The pharmy has some ability to override these warnings and in some cases the script insurance providor simply won't pay.
It's really a matter of clear comunication. There is no reason a surgeon can't manage his own patients post op pain. However all it takes is one pharmacist that enjoys policing docs to put the fear of the DEA revoking or suspending a docs DEA number. He either has to change the way he writes the script to allow you to take what you need or he has to demand compliance which may mean going without for days if you run out in half the time the pharmacy calcualted the days supply.
But fear of a Pharmy reporting a doc to the DEA or borad of pharamcy, medical board or police is a very real fear that could end his practice. He's not likely going to risk his practice for one patient when it took 12 years and hundreds of thousands of dollars in student loans to reach the level of education/experience to be able to practice.
He needs to change the way he prescribes so that you are being compliant, if he's writing it for every 6 hours and you can only make a 10 day suply last 6, your going to run into trouble and it will first be seen by a pharmy. Even a call from a pharmy will scare the doc and likely he will tell the pharmacist not to fill the script untill the day it's due. Going completely without post op meds 2 weeks post op is just inhuman but it's very human for the docs self preservation instincts to kick in.
If he has a pharmy willing to report him if he desn't demand compliance he will be investigated by one of the local or Fed agencies. Sending out a letter allows the doc to explain an individual case and what may apear to be an excessive need, but he can prevent that by properly prescribing the right strength, right dosing interval and right quantity of meds. This way you're not filling early every week or two after major surgery. It's his ignorance that caused the letter or phone call that instigated the investigation which could have been prevented.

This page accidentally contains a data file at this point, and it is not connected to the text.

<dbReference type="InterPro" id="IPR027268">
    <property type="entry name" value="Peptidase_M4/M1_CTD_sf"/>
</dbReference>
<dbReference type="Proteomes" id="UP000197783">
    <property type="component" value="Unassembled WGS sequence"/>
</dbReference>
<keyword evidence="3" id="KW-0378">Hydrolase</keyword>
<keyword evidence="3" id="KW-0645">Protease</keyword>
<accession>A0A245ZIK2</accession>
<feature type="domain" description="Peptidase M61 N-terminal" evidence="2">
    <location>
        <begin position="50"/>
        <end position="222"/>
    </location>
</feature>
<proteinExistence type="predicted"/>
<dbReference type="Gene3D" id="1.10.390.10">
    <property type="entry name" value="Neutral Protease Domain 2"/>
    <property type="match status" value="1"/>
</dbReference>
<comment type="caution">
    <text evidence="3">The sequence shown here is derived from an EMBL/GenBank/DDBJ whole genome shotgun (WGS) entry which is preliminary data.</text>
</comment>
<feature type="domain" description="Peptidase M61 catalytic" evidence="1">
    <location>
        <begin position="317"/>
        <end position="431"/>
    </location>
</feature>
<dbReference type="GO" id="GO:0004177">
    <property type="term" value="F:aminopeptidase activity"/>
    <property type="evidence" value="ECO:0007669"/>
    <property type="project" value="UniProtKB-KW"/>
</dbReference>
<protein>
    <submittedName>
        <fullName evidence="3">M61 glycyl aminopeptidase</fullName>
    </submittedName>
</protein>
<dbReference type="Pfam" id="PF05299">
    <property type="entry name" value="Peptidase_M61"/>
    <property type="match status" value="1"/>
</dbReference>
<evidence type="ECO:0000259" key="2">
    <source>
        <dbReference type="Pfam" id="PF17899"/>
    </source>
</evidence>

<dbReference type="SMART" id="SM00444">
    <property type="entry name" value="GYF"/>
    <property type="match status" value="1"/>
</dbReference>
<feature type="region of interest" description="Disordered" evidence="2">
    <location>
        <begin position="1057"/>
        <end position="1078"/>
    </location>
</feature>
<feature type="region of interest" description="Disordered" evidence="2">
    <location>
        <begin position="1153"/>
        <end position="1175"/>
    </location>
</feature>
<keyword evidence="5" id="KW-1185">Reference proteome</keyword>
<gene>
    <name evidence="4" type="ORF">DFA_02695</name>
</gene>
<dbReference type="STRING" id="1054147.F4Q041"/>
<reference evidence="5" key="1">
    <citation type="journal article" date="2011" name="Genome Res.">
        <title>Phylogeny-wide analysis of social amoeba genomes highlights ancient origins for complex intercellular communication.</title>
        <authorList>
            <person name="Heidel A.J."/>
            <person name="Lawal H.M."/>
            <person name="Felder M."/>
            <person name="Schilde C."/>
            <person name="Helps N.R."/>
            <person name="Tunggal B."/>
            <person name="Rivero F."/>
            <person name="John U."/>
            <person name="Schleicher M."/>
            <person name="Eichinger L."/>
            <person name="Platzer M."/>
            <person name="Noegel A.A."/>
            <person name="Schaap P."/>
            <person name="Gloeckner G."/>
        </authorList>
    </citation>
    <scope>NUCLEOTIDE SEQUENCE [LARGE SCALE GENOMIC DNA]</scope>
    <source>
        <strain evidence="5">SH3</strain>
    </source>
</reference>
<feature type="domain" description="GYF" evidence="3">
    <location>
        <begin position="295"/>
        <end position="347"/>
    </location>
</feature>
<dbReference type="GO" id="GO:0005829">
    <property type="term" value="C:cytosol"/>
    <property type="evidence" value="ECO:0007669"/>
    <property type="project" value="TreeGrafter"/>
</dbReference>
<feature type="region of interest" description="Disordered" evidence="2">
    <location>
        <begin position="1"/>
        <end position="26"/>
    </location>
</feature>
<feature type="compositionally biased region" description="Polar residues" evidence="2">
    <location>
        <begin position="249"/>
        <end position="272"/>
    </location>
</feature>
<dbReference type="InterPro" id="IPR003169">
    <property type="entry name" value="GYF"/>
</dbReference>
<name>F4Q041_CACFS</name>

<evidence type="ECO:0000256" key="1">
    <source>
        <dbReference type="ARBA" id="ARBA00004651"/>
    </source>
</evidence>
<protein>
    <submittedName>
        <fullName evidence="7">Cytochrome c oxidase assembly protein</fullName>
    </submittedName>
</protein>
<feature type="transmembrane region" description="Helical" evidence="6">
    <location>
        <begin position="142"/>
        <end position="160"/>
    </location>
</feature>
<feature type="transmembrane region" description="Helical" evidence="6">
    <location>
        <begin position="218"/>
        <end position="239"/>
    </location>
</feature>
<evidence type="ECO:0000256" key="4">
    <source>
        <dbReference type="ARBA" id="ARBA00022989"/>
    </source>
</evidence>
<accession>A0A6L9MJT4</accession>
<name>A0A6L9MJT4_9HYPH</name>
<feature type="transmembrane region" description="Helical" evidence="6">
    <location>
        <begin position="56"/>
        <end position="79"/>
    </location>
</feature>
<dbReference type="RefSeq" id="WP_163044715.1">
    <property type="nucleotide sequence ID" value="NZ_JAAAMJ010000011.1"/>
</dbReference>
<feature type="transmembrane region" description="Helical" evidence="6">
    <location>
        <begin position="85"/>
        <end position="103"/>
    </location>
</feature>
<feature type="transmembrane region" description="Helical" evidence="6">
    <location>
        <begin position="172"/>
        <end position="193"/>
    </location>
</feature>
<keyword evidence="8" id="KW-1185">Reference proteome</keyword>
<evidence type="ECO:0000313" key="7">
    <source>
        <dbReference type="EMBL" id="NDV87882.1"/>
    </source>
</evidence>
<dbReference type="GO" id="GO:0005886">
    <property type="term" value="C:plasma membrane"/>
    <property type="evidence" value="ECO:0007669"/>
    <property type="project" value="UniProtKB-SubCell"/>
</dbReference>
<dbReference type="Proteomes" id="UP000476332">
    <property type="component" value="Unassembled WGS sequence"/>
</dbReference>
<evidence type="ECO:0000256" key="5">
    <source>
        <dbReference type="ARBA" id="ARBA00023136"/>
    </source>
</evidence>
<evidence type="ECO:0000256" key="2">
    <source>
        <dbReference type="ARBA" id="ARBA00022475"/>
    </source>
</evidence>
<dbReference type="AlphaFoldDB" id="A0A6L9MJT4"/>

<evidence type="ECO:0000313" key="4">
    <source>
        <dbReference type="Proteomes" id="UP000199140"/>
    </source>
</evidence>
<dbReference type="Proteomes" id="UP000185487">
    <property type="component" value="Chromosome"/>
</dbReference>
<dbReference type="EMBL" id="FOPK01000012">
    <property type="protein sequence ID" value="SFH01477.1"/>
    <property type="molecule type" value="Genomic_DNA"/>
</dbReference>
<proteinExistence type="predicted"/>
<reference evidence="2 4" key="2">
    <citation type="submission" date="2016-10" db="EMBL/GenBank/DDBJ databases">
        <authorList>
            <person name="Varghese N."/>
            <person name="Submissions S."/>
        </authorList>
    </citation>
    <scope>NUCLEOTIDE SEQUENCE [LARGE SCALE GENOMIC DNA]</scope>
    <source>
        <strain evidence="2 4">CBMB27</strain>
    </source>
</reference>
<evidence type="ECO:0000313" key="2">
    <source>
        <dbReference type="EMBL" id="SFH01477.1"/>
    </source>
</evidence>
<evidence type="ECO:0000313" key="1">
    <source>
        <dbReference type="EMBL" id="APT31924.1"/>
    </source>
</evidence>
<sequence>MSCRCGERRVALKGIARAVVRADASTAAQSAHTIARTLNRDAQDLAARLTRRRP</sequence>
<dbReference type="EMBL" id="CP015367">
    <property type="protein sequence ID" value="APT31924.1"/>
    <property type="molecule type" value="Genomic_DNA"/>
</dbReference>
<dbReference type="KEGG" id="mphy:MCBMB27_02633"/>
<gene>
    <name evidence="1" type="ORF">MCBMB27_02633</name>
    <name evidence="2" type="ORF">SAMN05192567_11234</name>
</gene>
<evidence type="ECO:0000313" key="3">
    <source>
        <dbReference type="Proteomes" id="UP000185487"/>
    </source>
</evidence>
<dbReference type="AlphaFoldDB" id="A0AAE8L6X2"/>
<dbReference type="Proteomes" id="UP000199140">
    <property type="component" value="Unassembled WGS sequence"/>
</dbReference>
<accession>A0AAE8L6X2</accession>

It really may b as simple as changing he way he write a script from every 4-6 hours to every 4 hours. That would prevent any misunderstanding in your dosing instructions and prevent you from needing a new script before the number of days the pharmacy calculated.
It just depends on your relatoinshp with the doc and his wilingness to be more precise on his prescribing instructions. There is no law that says he has to write it for every
4-6 hours, That's likely where your running into trouble and what draws the attn of the pharmacist which starts an ugly ball rolling.
Check your day supply calculated by the pharmy, some can be jerks and will go with the the least number of pills the doc prescribed. What is the pharmacy calculating and if it's wrong have your doc clarify it before you except the prescription from the pharmacy. Otherwise 60 pills with instruction to take 1 or 2 every 4-6 hours can be interpreted as a 5 day supply or a 15 day supply. If the doc is confronted by a pharmacist that's convincd you are taking too much he may back down and say just fill it when it's due.
This happened to me and I spent 8 days, 3 weeks post fusion with no pain meds. Because the doc wanted the problem squashed and that was the easiest thing to do.
Obviously he knew how much I was taking, he wrote the scripts every week, but when confronted by someone that could report him to any of 4 different agencies he tucked his tail between his legs and caved and I went without meds for 8 days during a crucial healing period.
If he's giving you a 5, 10 day or a 15 day supply the doc has the ability to reflect that precisely in the way he writes the script and avoid any unwanted phone calls or letters.
Sorry this happened to you too, I don't think all surgeons are really aware of every pharmacy practice. Rather than waiting for you to explain, they are more prone to appease the pharmy right then and there when confronted with a problem.
If they don't satisfy the pharmacist, the pharmy can and likely will report him.
Take care, Dave
Dave, thank you for your thorough response. And thanks everyone else too.
I think the #1 thing is that we don't do anything to jeopardize our treatment. I was in my pm doctor's lobby the other day and overheard how this patient got in trouble with the doctor because she filled early and the doctor found out. And she was complaining to her boyfriend, "but the pharmacist let me fill it." No, we are the ones we have to "police" ourselves because we are the only ones who will suffer if we get cut off (well, us and our families).
I usually bring the rx in on the 28th day, but then pick it up on the 30th day. Yeah, it's 2 trips, but I like knowing it's going to be ready on day 30 because I don't have any backup.